A 326 Million Dollar Smart Contract Bug

Another hack. Another setback for Web3. Another code quality issue costs millions.

What Happened

Wormhole is a service that helps you move value from one blockchain to another. So if you want to take 1 SOL from the Solana blockchain to the Ethereum blockchain, Wormhole will help make that happen.

The way it does this is through smart contracts.

A smart contract on one blockchain makes sure you have the funds and then holds them. On the destination blockchain, another smart contract buys the necessary funds and transfers them to the purchaser.

Conceptually, this is very straightforward.

Code Quality vs. Hacker

Smart contracts are code. Code almost always has bugs.

If a malicious actor finds those bugs before the developer does, bad things usually happen.

That’s exactly what happened to Qubit Finance recently. And that’s exactly what just happened to Wormhole.

A malicious actor found the bug in the smart contract system Wormhole uses and leverage that bug to steal cryptocurrency on three different blockchains worth an estimated total of $326 million dollars.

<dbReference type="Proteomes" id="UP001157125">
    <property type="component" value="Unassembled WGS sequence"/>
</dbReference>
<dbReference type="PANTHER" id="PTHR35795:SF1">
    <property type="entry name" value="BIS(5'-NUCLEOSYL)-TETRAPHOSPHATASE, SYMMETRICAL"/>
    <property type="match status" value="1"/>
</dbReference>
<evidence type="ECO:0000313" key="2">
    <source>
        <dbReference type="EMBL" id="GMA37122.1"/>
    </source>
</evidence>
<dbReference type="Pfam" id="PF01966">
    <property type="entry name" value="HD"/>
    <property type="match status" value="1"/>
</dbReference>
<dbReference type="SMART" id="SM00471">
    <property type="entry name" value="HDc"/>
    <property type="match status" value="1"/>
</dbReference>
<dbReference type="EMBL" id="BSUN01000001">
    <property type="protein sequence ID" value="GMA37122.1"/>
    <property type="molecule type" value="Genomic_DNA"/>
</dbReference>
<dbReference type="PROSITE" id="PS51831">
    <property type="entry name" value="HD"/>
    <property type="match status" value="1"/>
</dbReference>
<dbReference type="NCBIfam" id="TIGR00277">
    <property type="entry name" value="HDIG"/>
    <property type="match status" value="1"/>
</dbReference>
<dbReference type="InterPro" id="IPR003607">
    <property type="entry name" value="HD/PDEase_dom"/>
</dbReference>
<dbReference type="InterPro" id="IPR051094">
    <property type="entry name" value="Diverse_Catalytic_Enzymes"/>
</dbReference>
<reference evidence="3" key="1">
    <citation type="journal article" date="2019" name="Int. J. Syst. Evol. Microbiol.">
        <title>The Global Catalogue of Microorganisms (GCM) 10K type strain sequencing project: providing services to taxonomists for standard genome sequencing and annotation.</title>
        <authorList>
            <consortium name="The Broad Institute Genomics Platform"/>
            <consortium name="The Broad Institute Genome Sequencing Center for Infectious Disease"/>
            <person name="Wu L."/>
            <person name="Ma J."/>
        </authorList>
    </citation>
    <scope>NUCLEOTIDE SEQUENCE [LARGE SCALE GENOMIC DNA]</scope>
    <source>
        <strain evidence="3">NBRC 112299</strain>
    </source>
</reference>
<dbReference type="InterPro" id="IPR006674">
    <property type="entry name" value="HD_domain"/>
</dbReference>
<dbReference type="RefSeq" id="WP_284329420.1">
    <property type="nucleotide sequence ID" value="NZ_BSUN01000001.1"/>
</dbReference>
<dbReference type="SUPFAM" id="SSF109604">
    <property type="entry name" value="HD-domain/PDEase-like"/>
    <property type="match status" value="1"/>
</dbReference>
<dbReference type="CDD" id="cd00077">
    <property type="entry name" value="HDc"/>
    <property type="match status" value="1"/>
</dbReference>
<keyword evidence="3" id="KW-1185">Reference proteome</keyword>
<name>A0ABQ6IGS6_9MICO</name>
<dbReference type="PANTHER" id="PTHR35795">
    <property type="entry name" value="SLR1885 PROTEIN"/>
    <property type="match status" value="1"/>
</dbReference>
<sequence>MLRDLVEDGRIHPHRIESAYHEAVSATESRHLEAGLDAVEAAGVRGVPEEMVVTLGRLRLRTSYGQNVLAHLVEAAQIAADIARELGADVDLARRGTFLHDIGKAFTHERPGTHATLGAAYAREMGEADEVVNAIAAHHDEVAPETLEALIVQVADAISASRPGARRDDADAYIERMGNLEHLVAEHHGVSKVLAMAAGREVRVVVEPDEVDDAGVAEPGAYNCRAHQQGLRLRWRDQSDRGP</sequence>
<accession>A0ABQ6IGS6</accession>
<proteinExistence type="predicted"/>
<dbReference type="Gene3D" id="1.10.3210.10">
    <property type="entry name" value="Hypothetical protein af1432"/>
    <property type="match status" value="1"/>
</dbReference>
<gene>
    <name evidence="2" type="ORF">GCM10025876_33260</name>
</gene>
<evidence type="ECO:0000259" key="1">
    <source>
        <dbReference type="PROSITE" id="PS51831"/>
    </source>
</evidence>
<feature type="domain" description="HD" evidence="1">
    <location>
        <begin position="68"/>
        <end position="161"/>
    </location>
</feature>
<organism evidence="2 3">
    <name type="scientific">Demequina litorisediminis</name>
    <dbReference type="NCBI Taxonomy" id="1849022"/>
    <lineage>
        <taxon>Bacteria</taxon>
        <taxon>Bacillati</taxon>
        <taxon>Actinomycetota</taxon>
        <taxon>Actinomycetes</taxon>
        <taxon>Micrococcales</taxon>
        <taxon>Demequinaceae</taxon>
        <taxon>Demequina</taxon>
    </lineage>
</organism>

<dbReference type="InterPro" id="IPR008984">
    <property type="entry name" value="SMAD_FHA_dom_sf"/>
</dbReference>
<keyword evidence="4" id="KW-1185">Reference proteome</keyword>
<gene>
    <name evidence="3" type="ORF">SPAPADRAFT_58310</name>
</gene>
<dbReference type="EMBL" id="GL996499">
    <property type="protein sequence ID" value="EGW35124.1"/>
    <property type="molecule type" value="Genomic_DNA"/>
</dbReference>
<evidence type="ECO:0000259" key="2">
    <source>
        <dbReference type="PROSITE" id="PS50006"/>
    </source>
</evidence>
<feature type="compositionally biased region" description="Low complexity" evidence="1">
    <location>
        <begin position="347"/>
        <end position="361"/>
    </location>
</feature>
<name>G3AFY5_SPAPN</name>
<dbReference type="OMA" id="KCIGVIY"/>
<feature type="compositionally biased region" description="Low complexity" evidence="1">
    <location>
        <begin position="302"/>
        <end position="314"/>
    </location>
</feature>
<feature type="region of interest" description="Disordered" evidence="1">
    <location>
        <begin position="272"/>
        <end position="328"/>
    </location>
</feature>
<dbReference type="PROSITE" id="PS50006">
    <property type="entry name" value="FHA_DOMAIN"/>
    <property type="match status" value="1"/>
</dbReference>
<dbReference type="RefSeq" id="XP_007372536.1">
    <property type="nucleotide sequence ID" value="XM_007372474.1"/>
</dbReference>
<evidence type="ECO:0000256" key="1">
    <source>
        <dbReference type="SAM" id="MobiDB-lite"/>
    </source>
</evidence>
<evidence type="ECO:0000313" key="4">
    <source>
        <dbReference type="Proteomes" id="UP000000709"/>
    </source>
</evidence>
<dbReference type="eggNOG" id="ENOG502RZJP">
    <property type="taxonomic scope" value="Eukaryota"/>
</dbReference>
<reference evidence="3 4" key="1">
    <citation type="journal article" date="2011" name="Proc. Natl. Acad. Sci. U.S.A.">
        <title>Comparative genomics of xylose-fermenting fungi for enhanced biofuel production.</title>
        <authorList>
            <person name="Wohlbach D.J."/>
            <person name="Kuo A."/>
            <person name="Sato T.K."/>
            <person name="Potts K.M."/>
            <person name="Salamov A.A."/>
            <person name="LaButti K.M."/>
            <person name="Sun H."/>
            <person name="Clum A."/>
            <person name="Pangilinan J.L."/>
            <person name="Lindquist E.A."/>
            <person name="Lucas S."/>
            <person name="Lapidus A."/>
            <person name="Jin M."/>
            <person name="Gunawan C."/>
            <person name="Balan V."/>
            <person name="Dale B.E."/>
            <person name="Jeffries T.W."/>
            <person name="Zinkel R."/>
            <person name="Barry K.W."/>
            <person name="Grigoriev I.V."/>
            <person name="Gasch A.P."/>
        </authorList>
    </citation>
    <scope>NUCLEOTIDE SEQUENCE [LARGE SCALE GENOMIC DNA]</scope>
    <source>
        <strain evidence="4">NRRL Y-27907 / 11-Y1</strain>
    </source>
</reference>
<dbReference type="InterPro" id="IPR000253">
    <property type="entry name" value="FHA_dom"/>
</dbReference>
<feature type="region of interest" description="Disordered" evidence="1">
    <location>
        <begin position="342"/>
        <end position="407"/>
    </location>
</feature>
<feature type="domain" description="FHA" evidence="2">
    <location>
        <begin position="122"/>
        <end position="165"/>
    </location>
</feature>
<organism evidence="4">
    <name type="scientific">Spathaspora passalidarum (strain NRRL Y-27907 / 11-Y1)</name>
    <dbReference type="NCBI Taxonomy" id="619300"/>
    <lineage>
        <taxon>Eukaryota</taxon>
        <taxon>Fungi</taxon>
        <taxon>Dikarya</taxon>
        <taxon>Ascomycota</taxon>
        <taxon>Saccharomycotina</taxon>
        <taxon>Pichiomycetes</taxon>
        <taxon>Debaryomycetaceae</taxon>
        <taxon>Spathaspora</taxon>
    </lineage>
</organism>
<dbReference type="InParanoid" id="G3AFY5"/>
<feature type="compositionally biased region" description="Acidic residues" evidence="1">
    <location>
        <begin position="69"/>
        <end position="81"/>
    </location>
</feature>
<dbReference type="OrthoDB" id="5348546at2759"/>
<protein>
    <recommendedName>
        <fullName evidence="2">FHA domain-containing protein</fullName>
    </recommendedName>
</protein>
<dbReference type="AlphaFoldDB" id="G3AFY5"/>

Test, Test, Test

What happened to Qubit Finance and Wormhole was unfortunate and it was wrong. In both cases, it appears that the actions were malicious and ill-intentioned.

Both of these cases highlight the need for extremely details and rigorous testing of the code that runs smart contracts.

Developers working in Web3 and specifically in the DeFi (Decentralized Finance) areas need to understand the risk that error in the code pose.

It’s one thing if a video game you write has a bug in it. The consequences are usually a bit of player frustration that goes away when you fix the bug.

If the Web3 world, a bug can cost you millions.

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